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Historical Markers and War Memorials in Houghton County, Michigan
Adjacent to Houghton County, Michigan
► Baraga County (1) ► Iron County (8) ► Keweenaw County (36) ► Marquette County (14) ► Ontonagon County (0)
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|One of the first municipal theaters in America, the Calumet opened on March 20, 1900, "the greatest social event ever known in copperdom's metropolis." The theater contained a magnificent stage and elegant interior decorations, including an . . . — — Map (db m76299) HM|
|The Calumet and Hecla Mining Company couldn't allow winter to derail its operation. In a remote region that can receive upwards of 300 inches (762 cm) of snow each year, snow removal was serious business. Clear rail lines were essential for moving . . . — — Map (db m122496) HM|
|a mass of native copper weighing 9,392 lbs. found in 1970, buried under three ft. of soil, (glacial till), about 4½ miles southwest of Calumet. Float copper such as this, was torn loose from fissures and lodes by glacial action and together . . . — — Map (db m76304) HM|
|St. Joseph Roman Catholic Church was established in 1889 by Slovenian immigrants who came to the area to work in the mines of the Copper Country. The wood frame church erected by the parish in 1890 was destroyed by fire in 1902. The following year . . . — — Map (db m76302) HM|
The Italian Hall
The building that stood on this site was called the Italian Hall, and was home to the Societa Mutua Beneficenza Italiana, which aided immigrants and others in need. Built in 1908, the hall housed a saloon . . . — — Map (db m76300) HM|
|Site of the childhood home of photographer
Edward Steichen (1879-1973) and Lilian Steichen Sandburg (1883-1977), wife of writer Carl Sandburg.
At this site in the 1880s the seed was sown that later
grew into Steichen’s signature . . . — — Map (db m122590) HM|
The Quincy Mining Company platted Hancock in 1859, a decade after the company began mining Keweenaw copper. While many copper towns boomed and busted within a short period of time, Hancock remained stable, incorporating as a city in . . . — — Map (db m122367) HM|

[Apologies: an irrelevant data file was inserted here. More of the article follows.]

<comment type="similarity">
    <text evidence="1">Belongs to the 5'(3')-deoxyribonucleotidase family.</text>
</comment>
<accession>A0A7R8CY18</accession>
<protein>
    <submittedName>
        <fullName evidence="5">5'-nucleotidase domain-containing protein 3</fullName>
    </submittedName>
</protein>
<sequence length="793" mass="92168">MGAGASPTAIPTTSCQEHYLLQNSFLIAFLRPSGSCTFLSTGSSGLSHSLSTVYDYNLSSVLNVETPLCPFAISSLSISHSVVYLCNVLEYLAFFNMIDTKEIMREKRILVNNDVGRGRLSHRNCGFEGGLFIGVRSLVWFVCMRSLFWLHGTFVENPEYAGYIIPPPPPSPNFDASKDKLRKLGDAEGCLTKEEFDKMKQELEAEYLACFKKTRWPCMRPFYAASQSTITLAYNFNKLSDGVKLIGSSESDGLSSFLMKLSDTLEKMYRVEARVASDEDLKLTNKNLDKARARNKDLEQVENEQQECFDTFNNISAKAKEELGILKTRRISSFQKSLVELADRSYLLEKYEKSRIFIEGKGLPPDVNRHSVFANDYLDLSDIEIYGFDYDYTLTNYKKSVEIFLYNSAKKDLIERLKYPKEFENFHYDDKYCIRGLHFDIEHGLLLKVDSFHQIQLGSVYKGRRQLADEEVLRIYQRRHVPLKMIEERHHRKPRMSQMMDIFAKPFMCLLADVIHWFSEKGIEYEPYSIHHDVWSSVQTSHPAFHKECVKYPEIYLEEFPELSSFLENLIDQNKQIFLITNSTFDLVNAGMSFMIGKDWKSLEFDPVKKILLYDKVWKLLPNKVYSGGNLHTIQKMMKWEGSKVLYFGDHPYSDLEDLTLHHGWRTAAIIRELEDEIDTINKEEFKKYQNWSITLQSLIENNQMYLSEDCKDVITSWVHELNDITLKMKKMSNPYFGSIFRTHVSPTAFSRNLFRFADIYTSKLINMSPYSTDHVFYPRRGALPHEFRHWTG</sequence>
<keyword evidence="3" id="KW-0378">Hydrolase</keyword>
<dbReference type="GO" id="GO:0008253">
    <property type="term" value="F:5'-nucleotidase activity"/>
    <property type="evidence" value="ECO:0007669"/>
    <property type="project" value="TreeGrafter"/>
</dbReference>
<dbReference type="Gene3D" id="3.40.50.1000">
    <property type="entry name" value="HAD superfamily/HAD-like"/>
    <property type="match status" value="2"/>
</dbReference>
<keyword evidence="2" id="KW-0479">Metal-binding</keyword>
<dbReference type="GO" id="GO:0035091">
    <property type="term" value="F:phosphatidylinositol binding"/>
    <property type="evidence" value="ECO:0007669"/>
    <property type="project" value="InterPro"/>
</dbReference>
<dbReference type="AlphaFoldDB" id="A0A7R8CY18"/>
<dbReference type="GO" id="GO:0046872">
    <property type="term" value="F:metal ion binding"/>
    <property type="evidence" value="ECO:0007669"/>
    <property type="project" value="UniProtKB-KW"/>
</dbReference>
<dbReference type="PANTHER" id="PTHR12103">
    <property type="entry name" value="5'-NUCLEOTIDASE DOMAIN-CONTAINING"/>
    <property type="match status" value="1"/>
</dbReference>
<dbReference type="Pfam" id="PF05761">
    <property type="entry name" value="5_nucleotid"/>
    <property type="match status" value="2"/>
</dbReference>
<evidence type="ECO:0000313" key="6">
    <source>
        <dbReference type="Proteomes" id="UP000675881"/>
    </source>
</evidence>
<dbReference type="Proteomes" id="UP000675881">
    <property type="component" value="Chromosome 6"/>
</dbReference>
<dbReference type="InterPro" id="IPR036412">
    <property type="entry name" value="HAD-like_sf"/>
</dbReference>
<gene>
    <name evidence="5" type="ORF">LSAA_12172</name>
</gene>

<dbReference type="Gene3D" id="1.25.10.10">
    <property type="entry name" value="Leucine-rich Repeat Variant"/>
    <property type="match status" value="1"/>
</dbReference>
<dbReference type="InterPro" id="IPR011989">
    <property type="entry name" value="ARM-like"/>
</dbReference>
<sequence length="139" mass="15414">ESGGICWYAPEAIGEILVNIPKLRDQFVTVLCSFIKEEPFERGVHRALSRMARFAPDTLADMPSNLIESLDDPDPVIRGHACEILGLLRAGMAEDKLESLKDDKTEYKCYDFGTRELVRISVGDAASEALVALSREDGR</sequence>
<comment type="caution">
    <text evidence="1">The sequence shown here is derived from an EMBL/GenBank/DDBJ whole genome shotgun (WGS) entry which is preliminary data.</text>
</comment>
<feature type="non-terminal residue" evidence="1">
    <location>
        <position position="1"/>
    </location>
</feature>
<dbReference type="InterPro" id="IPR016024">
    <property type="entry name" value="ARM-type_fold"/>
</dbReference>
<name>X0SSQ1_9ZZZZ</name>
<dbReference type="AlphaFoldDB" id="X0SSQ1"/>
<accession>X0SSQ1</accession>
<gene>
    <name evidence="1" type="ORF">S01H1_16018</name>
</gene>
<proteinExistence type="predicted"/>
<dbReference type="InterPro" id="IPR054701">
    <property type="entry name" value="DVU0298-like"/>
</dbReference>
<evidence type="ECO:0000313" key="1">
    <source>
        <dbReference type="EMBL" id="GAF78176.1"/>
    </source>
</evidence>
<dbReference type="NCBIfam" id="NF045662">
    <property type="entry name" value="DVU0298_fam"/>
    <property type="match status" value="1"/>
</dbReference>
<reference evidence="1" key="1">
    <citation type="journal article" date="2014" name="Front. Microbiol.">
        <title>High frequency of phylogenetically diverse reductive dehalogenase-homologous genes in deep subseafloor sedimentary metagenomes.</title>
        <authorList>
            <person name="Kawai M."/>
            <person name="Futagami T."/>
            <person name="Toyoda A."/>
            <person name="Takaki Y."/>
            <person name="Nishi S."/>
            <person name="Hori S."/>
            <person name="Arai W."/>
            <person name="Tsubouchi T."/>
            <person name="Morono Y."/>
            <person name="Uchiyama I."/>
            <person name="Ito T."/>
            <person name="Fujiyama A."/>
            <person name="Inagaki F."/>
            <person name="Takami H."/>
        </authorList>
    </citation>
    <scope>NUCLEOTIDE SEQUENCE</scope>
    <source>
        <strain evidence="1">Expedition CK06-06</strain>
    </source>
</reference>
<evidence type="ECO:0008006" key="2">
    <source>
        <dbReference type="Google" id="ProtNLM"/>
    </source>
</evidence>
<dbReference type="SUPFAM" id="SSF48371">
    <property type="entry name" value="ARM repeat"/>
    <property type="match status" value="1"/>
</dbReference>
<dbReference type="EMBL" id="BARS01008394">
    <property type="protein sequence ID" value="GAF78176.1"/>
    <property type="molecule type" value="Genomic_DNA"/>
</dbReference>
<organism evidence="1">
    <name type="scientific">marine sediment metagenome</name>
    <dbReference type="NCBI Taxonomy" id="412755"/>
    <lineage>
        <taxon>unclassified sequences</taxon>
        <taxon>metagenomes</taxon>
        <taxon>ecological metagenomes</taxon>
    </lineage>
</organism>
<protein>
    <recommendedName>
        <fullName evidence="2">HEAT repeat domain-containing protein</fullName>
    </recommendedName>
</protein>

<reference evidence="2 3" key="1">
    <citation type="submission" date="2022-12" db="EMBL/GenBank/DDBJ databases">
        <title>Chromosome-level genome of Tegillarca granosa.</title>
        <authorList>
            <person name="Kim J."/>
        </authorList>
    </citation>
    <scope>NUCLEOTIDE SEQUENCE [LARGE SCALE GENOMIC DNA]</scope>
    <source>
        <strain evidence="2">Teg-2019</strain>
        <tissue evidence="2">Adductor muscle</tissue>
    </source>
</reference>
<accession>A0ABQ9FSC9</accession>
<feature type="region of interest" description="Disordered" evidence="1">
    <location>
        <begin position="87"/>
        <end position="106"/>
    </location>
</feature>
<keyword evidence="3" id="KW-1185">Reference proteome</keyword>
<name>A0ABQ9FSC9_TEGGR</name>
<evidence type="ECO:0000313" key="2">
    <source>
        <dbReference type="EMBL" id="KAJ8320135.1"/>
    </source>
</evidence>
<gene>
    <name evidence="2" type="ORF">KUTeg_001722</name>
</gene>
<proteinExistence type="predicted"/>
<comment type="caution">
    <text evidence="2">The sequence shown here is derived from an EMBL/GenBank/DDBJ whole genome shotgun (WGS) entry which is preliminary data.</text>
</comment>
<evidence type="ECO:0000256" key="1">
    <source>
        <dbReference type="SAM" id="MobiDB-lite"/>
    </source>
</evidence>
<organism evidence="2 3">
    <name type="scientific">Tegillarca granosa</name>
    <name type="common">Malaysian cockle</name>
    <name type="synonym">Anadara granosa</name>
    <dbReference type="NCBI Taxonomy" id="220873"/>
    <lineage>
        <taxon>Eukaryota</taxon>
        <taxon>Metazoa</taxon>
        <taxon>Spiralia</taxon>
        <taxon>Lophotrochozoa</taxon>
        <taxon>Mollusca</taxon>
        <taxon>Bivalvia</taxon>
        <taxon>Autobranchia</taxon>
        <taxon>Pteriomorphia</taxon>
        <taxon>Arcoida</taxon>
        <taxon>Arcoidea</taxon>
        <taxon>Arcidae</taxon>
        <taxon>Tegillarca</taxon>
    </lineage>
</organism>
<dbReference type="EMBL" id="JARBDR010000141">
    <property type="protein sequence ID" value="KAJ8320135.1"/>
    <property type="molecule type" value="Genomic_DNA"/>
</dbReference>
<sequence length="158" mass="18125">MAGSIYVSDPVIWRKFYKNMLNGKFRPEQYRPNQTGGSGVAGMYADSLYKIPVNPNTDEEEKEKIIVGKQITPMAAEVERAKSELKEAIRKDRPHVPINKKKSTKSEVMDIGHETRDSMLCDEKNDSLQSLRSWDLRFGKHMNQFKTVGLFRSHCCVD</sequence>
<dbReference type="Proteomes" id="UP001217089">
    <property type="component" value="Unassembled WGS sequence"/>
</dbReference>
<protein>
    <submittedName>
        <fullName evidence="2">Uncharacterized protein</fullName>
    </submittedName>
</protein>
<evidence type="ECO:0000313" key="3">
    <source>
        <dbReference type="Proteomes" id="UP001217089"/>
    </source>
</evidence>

| Old Main
Suomi College was founded in 1896 by the Finnish Evangelical Lutheran Church of America. The cornerstone of Old Main, the first building erected at Suomi College, was laid on May 30, 1898. Jacobsville sandstone, quarried at the . . . — — Map (db m122387) HM|
|Finlandia University, founded in 1896 as Suomi College, established the Finnish American National Historical Archive and Museum (FANHAM) in 1990 to honor the past contributions of Finnish Americans, to link present visitors with Finnish America and . . . — — Map (db m122599) HM|
|The first Finnish newspaper in America was the “Amerikan Suomalainen Lehti,” published by A. J. Muikku in Hancock on 14 April 1876. It was printed at the northwest corner of Quincy and Reservation Streets at the offices of the North . . . — — Map (db m122668) HM|
|Residents of Houghton found many outlets for social interaction, including membership in a wide variety of clubs and organizations. Some relied on the community of large extended families, while others sought the camaraderie of those with shared . . . — — Map (db m153995) HM|
|The Copper Range Company was a fully integrated industrial enterprise, operating the Champion, Baltic and Trimountain copper mines south of Houghton, a number of milling facilities, and a large smelting works along Portage Lake. It was a late . . . — — Map (db m153999) HM|
|Houghton has grown dramatically since 1861, when its two thousand residents, wood frame commercial district and few industrial buildings were incorporated as a village. By the time of the copper district's peak production, 1900-1920, the population . . . — — Map (db m153994) HM|
|It is said that there are two seasons in the Copper Country: "winter's here" and "winter's coming." The region's northern latitude and unsheltered exposure to Lake Superior combine to guarantee heavy "lake effect" snowfall. The Keweenaw Peninsula . . . — — Map (db m80074) HM|
|Built in 1895 — — Map (db m167452) HM|
|Although many families and businesses have called Houghton their permanent home, the city has also catered to a more transient population as well. Its growth as the center of the region's major transportation routes guaranteed a steady stream of . . . — — Map (db m153996) HM|
|Houghton wasn't merely a port for the pass-through of raw materials and wholesale goods. Throughout its history, the city's central waterfront location was attractive to manufacturing and industrial operations. As with the larger Keweenaw Peninsula, . . . — — Map (db m154076) HM|
The Amphidrome stood on this site from 1902 until 1927, when it burned. The first hockey game was played in the arena on December 29, 1902, when Portage Lake beat the University of Toronto, 13-2. The Amphidrome . . . — — Map (db m76308) HM|
|Many of the Cornish miners, storekeepers and mining captains who immigrated to this area during the Copper Country mining boom (1842-1860) were Anglicans. On July 17, 1860, the Reverend Samuel A. McCoskry, Episcopal Bishop of Michigan, met with nine . . . — — Map (db m76306) HM|